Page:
Just look how bored they look
So how would I describe this film?  Oh, I know.  It’s duuuuuull.  When you compare this film to other Universal Horror greats like “Dracula”, “Frankenstein”, “The Wolf man”, and “Phantom of the Opera”; yes, “The Mummy” is quite dull.  Most of the film was kind of mimicked after the same plot to “Dracula”:  There’s a pretty girl, the monster attempts to seduce her, the hero comes in destroys the monster and saves the girl.  The End.  The only real differences in “The Mummy” are character names, and they replace the crucifix in “The Mummy” with an ankh to ward of bad guy.  I was actually falling asleep in my seat trying to make it through this film, and it’s not even that long; it’s only 73 minutes!  That’s how bored I got. 

No really, he's the villain?  I would've never guessed!
    Not to mention there’s no suspense.  We already know that Karloff is playing the mummy in the film, so when he appears as Ardath Bey, it’s not like it’s revealed to be a huge twist-to-the-plot, because you from the second that Ardath Bey introduces himself in the film that it’s clearly Boris Karloff, and he’s clearly the bad guy.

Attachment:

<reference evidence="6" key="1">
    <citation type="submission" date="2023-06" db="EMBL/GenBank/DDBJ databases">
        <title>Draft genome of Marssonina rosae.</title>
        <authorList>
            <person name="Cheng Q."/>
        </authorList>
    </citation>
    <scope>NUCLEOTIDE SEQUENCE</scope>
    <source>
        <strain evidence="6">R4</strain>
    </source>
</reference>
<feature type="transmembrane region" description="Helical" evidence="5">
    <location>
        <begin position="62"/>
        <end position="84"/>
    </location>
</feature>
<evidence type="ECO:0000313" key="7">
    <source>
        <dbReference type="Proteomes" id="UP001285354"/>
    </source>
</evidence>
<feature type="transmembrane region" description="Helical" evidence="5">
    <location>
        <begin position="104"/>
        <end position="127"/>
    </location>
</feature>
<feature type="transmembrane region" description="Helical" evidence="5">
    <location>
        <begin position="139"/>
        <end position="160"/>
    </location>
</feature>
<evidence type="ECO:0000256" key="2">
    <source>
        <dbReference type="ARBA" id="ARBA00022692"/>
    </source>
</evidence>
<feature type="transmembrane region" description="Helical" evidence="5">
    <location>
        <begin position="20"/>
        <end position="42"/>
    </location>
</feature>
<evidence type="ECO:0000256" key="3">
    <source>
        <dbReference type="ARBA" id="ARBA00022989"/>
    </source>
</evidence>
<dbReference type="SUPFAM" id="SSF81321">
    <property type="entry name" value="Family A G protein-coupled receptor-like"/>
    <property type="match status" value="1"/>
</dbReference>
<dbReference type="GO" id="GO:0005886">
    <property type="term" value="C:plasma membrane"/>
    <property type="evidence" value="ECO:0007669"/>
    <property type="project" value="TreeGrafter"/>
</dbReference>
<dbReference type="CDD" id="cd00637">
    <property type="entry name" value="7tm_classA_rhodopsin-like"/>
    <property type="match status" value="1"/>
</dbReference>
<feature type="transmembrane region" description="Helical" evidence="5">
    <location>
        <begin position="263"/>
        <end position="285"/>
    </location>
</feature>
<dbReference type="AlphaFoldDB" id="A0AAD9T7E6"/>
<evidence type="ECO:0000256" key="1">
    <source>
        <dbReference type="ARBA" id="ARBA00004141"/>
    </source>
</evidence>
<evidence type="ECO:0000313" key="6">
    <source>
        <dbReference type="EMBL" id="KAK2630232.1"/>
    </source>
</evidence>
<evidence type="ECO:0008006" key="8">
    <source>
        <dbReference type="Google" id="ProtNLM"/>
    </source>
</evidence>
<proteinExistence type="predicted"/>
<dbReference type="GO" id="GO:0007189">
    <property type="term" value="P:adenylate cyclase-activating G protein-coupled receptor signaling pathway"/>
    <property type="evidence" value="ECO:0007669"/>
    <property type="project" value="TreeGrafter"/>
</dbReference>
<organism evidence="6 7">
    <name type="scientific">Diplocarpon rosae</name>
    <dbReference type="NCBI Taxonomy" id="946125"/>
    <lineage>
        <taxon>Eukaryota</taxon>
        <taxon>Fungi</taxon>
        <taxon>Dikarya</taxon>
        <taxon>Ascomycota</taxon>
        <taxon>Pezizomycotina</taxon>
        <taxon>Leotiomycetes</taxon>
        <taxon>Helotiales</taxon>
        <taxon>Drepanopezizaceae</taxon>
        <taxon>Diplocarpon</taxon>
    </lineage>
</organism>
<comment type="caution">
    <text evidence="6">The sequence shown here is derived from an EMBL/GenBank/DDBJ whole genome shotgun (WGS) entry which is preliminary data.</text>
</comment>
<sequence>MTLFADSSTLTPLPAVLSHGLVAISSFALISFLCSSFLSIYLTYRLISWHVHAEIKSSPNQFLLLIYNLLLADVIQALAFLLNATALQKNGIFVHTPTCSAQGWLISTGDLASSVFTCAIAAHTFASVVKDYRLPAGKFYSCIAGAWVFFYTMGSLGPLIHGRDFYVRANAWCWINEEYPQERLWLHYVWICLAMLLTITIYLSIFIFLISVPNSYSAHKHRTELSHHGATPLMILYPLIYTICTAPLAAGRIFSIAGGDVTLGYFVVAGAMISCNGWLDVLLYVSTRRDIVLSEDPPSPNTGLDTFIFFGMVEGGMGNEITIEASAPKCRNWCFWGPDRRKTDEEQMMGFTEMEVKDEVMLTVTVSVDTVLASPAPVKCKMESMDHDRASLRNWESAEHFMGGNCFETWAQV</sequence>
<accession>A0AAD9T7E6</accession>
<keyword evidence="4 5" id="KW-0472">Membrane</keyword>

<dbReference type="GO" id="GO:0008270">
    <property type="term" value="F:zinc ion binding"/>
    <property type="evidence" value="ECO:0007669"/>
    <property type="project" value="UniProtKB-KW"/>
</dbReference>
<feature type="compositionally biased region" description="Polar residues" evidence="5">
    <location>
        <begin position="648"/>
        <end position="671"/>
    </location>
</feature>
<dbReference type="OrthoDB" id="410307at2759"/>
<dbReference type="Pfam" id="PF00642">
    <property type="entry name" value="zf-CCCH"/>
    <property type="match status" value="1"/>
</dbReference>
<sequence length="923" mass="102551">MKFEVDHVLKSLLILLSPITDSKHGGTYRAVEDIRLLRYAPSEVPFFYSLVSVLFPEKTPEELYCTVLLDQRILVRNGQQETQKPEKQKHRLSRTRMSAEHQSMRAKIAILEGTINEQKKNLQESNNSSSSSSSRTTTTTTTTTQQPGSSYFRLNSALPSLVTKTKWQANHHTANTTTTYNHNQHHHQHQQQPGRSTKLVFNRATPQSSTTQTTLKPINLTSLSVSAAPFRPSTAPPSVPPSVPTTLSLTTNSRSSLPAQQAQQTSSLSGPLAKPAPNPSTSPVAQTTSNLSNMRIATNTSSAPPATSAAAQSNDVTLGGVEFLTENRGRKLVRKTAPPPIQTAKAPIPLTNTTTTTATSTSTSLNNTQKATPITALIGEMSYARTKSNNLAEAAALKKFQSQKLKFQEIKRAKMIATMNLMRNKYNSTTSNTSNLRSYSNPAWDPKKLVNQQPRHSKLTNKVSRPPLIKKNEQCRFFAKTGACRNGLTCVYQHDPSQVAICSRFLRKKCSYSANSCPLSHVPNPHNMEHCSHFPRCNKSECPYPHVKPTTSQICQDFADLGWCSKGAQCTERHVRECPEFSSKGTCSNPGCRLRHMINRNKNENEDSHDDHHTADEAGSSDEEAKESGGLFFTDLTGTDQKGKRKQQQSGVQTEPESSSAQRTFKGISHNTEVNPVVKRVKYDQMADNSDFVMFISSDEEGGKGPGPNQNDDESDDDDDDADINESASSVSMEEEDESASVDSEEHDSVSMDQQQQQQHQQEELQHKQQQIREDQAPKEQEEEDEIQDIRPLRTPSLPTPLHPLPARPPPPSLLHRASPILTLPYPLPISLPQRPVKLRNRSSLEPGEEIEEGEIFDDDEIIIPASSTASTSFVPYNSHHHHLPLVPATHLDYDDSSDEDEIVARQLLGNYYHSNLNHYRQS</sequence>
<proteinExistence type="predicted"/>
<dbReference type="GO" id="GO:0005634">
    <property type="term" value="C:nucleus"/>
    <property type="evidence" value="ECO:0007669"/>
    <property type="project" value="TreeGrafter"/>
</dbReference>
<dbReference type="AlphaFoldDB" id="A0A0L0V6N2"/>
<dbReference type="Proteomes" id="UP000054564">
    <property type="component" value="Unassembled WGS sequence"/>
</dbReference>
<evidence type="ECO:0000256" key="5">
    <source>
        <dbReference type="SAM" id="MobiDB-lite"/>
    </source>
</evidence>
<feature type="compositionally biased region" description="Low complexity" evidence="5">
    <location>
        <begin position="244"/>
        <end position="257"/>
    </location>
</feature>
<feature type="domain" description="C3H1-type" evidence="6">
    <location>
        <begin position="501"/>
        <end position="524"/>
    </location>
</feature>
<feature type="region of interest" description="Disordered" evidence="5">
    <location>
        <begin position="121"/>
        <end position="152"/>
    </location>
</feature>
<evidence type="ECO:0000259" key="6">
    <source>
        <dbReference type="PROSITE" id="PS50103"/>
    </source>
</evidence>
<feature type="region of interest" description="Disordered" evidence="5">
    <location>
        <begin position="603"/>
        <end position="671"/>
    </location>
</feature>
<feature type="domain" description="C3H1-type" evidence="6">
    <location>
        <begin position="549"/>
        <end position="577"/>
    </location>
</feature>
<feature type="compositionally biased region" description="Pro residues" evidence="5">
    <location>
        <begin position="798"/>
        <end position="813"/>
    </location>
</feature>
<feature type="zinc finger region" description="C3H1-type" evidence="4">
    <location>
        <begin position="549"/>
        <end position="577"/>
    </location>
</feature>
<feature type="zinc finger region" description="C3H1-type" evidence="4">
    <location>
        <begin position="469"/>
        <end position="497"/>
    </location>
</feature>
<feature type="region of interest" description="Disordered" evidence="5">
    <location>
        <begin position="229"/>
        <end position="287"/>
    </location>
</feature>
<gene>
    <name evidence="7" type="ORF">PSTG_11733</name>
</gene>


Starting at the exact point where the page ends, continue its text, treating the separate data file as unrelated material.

He's such a tool!
Also, can I please talk about how much I hate the character Frank Whemple.  Okay, so he’s supposedly an archeologist, and yet we never see him do any digging (he hires the Egyptian locals to do that for him), and yet he get’s almost all the credit for discovering Ahnk-es-en-amon’s tomb?  Then he finds Miss Grovesnor trying to get into the museum after closing (because she was under Imhotep’s spell) and he decides that he is “in love” with her and wants to marry her.  Oh My Osiris, he is a boring and awful character.  I don’t think it would be fair to call him a “hero” because he doesn’t do anything.  He doesn’t even save the girl!  She has to save both of them from Imhotep’s evil deeds.  And I’m just going to come out and say it:  the ending is really weak.  Probably, one of the worst ending’s I’ve ever seen to a film